James Daunt is a man with a plan. The owner of nine independent bookstores in London, Daunt took over the failing UK bookstore chain Waterstones in 2011 and returned it to sustained profitability in 2015. Its current profits are, said Daunt, “pretty much at historic levels.”
Last week equity firm Elliott Management purchased the 627-store Barnes & Noble and installed Daunt as CEO with a mandate to produce a similar turnaround which would save the bookseller from Amazon’s retail apocalypse.
"We as booksellers have a duty to create excitement about books,” said Daunt. “If we do so, we'll continue to have customers come through the doors."
Daunt’s plan to accomplish that goal is based on two significant changes in the way a bookselling chain works.
First, said Daunt, “You need to try and get the best store for each location…there isn’t a template; there’s no magic ingredient. The Birmingham, AL, bookshop, I imagine, will be very different from the one in downtown Boston.”
Creating unique local stores involves changing some long standing business practices. At Waterstones Daunt eliminated co-op payments from publishers in exchange for in-store placement and promotion of specific titles. Daunt called it a “wholly destructive cycle,” which made stores more uniform rather than distinctive. He described the benefits of foregoing $35 million in publisher payments as “massive”. Waterstones reduced the books they returned to publishers from 20% of their stock to 3%. Said Daunt, it “stopped us from filling up our shops with books customers didn’t want to buy.” The mix of the books on sale changed. The amount of in-store stock was reduced by 20%, but the number of titles available in the stores rose by 20%. To make sure that they remained “unequivocally a bookshop” Daunt limited the sale of non-book items at Waterstones stores to 20% or less.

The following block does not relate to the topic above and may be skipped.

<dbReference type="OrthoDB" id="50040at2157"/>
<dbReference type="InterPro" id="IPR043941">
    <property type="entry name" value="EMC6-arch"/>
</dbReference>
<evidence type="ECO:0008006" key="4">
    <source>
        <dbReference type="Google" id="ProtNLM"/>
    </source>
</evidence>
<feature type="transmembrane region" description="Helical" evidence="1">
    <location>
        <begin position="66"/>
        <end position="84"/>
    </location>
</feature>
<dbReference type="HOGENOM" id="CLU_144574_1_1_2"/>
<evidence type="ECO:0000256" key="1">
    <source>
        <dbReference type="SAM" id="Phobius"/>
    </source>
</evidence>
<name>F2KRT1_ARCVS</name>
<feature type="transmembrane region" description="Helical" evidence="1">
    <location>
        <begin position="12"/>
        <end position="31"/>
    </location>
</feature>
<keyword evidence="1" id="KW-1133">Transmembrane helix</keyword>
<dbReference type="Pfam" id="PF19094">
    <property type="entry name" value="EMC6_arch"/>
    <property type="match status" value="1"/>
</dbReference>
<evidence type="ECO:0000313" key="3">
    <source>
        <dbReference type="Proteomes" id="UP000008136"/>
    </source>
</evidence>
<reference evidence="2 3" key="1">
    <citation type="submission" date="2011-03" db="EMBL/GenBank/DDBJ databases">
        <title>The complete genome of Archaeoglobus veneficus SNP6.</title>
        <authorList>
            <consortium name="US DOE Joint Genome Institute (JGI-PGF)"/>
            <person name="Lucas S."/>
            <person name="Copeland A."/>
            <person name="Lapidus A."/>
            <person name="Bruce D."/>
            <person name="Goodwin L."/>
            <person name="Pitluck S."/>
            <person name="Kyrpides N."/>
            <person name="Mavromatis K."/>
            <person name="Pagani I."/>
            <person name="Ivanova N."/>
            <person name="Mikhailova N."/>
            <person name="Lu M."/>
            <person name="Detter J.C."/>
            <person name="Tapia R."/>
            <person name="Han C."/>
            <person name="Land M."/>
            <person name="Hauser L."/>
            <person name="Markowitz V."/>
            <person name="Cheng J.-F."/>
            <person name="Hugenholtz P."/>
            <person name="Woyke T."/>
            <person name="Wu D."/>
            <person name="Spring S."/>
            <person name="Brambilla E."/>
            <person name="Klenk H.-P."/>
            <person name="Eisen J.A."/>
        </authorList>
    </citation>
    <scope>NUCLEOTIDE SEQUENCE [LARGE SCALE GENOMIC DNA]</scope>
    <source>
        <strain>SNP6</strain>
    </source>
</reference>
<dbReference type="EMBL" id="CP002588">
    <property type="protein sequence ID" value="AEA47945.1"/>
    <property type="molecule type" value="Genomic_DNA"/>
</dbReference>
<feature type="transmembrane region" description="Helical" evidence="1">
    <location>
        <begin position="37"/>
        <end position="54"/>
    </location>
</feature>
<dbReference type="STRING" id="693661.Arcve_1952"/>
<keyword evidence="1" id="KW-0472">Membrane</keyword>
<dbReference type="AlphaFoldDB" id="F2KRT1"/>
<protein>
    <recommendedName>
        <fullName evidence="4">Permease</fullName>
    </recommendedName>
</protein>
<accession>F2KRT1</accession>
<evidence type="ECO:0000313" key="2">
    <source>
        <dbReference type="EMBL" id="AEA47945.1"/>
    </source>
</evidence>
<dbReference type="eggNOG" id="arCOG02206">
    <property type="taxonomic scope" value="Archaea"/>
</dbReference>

The second set of changes Daunt employed focused on personnel. "We had to make booksellers "self-reliant and self-motivated," he said. “We needed to pay booksellers more and make it so people see this as a career.” This began with training. Said Daunt, “If your booksellers are enjoying themselves and you've trained them and you've respected them and you've allowed them to develop their skills... then our customers truly will remain loyal to us." Eliminating co-op freed the bookselling staff from duties like returns allowing them to focus on sales. Stores could the focus on promoting titles recommend by staff members. Sales at Waterstones rose by a third.
Will the plan Daunt employed in turning Waterstones into a vibrant company work at Barnes & Noble? Those who love bookstores have to hope so.
As Oren Teicher who heads the American Booksellers Association, the group representing independent book shops, and a bitter rival of Barnes & Noble told the audience at the 2018 Book Expo, “We stand together in common cause to promote and support bricks-and-mortar bookstores. …it’s in the long-term interest of the overall book business that Barnes & Noble not just survive but grow and prosper.”
(Photo courtesy of Mike Mozart under Creative Commons.)